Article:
The Revised Emissions Trading Scheme Directive (2009/29/EC) and nine other related acts were incorporated into the EEA Agreement yesterday, making the EEA EFTA States part of the improved and extended greenhouse gas emissions trading scheme (EU ETS), which began operating in the European Union in 2005.
The EEA EFTA States of Iceland, Liechtenstein and Norway have participated in the EU ETS since 2008.
Under this scheme, the largest emitters in the area (both industrial, stationary installations and aircraft operators) are subject to an absolute ‘cap’ of their emissions – decreasing over time – and must surrender emission allowances corresponding to their volume of actual emissions. Residual allowances may then be traded on the EU carbon market, which will generate financial incentives to reduce emissions where this is most cost-effective. While some allowances are given to emitters for free, an increasing proportion are auctioned on the market.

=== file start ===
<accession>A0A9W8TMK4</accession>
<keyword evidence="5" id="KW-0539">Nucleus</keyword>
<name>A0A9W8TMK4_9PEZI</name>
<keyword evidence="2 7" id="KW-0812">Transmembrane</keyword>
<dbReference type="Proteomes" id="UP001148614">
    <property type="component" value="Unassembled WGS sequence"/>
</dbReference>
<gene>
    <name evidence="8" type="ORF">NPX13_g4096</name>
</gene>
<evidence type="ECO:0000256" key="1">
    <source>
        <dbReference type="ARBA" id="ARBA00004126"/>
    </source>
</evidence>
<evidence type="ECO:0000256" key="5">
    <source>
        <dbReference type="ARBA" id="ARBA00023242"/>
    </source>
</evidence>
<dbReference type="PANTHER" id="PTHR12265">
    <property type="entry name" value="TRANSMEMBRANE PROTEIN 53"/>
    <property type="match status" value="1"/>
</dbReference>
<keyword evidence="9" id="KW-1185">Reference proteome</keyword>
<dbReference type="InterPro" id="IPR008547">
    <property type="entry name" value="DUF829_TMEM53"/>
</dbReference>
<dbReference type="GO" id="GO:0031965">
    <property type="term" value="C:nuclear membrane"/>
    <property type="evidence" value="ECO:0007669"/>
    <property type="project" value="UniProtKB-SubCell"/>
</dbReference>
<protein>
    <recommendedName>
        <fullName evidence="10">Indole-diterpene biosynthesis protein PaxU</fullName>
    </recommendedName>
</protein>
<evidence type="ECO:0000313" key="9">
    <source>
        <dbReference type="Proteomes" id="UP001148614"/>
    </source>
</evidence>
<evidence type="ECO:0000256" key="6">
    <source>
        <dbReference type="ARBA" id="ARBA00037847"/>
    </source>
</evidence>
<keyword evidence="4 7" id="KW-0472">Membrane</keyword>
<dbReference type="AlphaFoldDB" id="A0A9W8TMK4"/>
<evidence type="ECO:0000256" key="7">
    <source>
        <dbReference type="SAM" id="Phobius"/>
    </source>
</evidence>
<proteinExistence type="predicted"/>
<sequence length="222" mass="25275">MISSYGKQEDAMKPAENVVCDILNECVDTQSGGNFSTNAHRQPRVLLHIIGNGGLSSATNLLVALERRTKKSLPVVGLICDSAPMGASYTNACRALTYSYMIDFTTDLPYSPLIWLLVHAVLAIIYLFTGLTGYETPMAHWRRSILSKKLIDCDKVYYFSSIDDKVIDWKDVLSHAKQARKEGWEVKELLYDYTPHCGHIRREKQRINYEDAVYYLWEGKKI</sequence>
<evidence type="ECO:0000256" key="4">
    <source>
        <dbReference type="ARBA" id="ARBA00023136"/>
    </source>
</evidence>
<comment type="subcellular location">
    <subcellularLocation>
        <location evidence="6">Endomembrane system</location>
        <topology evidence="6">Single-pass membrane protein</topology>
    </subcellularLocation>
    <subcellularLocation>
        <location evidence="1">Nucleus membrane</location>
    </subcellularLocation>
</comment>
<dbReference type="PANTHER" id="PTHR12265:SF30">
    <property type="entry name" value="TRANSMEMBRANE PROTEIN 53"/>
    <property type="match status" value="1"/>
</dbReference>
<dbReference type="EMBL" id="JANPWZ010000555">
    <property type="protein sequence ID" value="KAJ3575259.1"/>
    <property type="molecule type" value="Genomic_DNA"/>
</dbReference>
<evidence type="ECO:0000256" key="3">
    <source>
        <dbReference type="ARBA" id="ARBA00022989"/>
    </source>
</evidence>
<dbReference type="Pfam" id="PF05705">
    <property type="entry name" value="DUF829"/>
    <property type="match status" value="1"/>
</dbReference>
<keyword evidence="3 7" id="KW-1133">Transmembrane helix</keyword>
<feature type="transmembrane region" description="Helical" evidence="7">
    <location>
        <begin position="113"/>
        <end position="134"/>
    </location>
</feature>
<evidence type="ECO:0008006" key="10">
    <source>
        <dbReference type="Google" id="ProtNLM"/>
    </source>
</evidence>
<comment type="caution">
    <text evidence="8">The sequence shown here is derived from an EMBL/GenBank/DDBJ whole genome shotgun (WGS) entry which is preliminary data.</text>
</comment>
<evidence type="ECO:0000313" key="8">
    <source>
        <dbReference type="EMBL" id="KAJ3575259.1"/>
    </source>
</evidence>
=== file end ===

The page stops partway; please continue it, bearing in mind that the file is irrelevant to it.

The legislative package adopted yesterday sets up modalities for the third ‘trading phase’ to be launched on 1 January 2013. Key new features include a longer timeframe (eight years), an annually decreasing cap (which would bring EU emissions 21% below their 1990 levels by 2020), and the increased use of auctioning (which will now cover more than half of all allowances). The Revised ETS covers additional sectors such as the petrochemical and aluminium industries as well as Carbon Capture & Storage (‘CCS’) activities in the EEA.The legislative package will entail substantial harmonisation, notably through the use of EU- and EEA-wide caps instead of national caps and common rules on free allocation.